'I Wasn’t Rude’ - Ubitennis Founder Defends Himself Following Run-In With Nadal In London - UBITENNIS
Connect with us

ATP

‘I Wasn’t Rude’ – Ubitennis Founder Defends Himself Following Run-In With Nadal In London

A suggestion that a recent milestone in Nadal’s life might have had an affect on his tennis has gone down very badly with the world No.1.

Published

on

LONDON: The founder of Ubitennis has insisted that he meant no harm after asking Rafael Nadal a question that the Spaniard branded as ‘bullshit’ at the ATP Finals on Monday evening.

Ubaldo Scanagatta, who has worked at more than 150 grand slam tournaments, asked the world No.1 if his latest performance on the tour was linked to his recent marriage. Nadal lost his opening match at the ATP Finals to Alexander Zverev in straight sets. Against his German rival, he failed to generate a single break point opportunity despite winning all five of their previous meetings on the tour. 

“It is a big surprise for me (that) you ask me this after I have been with the same girl for 15 years and having a very stable and normal life. Doesn’t matter if you put a ring on your finger or not. In my personal way, I am a very normal guy.” Nadal said in response to Scanagatta’s question. 

Bemused by the question, he went on to ask the Italian journalist how long he had been with his wife. Then swiftly shut down the interaction between him and Scanagatta. 

“We move to Spanish (question) because that’s bulls***. Thank you very much.” He snapped.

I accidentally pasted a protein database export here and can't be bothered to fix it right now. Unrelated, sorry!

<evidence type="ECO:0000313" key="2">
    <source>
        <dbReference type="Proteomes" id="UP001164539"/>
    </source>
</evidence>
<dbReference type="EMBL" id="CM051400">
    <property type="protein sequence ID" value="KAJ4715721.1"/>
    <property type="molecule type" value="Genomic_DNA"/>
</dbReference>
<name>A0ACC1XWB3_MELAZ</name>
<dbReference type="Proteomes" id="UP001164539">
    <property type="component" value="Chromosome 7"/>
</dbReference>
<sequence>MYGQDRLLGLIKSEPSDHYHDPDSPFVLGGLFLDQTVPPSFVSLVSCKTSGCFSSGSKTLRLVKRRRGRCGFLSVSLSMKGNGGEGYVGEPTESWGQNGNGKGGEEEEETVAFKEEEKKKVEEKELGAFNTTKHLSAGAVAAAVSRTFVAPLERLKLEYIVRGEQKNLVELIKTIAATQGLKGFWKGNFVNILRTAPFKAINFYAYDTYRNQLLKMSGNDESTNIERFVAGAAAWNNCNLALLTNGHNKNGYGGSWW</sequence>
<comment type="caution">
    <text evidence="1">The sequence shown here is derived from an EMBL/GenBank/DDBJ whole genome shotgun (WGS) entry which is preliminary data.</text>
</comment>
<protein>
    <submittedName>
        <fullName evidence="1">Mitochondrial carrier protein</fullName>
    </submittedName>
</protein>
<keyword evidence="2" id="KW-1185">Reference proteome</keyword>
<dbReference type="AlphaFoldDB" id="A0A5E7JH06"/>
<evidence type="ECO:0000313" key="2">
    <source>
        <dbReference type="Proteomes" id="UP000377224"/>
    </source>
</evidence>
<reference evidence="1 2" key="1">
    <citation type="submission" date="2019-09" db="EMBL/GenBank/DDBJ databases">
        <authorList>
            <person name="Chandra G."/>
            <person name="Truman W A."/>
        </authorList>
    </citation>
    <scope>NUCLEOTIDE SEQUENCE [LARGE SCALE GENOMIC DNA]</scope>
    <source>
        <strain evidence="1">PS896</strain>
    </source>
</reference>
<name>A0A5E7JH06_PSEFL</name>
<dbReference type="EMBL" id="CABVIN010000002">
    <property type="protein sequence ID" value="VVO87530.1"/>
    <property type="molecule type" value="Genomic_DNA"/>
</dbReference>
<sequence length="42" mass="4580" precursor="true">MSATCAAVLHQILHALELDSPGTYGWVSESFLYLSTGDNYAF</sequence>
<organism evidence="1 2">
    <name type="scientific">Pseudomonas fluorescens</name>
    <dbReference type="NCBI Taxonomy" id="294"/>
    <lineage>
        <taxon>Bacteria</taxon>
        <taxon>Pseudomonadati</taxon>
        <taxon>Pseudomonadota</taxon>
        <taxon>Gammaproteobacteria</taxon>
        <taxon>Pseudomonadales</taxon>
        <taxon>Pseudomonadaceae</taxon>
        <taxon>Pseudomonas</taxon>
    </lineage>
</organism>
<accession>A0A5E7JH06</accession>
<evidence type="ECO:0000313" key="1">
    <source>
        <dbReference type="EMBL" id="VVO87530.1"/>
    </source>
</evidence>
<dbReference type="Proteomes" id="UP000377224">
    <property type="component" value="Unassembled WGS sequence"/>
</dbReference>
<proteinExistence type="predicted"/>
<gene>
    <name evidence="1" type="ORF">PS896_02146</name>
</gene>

Following their exchange in the press room at The O2 Arena, the Ubitennis creator hit back at Nadal is his daily round-up video. Arguing that it was a legitimate question to ask because marriage is a significant milestone for many in their lives. 

“I think he should excuse himself because I wasn’t rude.” He said. “My question was very innocent and I really don’t understand that kind of answer.”

Nadal has always been very secretive when it comes to his personal life and relationship with Xisca. In the lead up to his extravagant wedding, few details were disclosed to the public. One Mallorcan newspaper reported that those working at the wedding were required to sign a confidentiality agreement. 

The ATP Finals is Nadal’s first tournament since withdrawing from the Paris Masters due to an abdominal injury. Despite his loss to Zverev, the world No.1 has insisted that physically he is feeling good. As well as his first title at the event at stake, he is also locked in a battle with nemesis Novak Djokovic for the year-end top spot. 

Nadal will return to action on Wednesday when he plays Daniil Medvedev. He has defeated the Russian twice this year, including their epic clash in the final of the US Open. 

The full exchange

US: “Tonight you were playing very short many times. I don’t know why, because you’re not used to that. I’d like to know, for many people to get married is a very important distracted thing before the marriage, during the marriage, after the marriage. I’d like to know if somehow your concentration on tennis life has been a bit different, even if you were going out with the same girl for many, many years.”

RN: “Honestly are you asking me this? Is a serious question or is a joke? Is it serious?”

US: “It’s serious. Is not something that…”

RN: “Okay. I surprise, is a big surprise for me (that) you ask me this after I have been with the same girl for 15 years and having a very stable and normal life. Doesn’t matter if you put a ring on your finger or not. In my personal way, I am a very normal guy. Maybe for you was – how many years have you been with your (partner)?”

US: “Wife, 30 years this year.”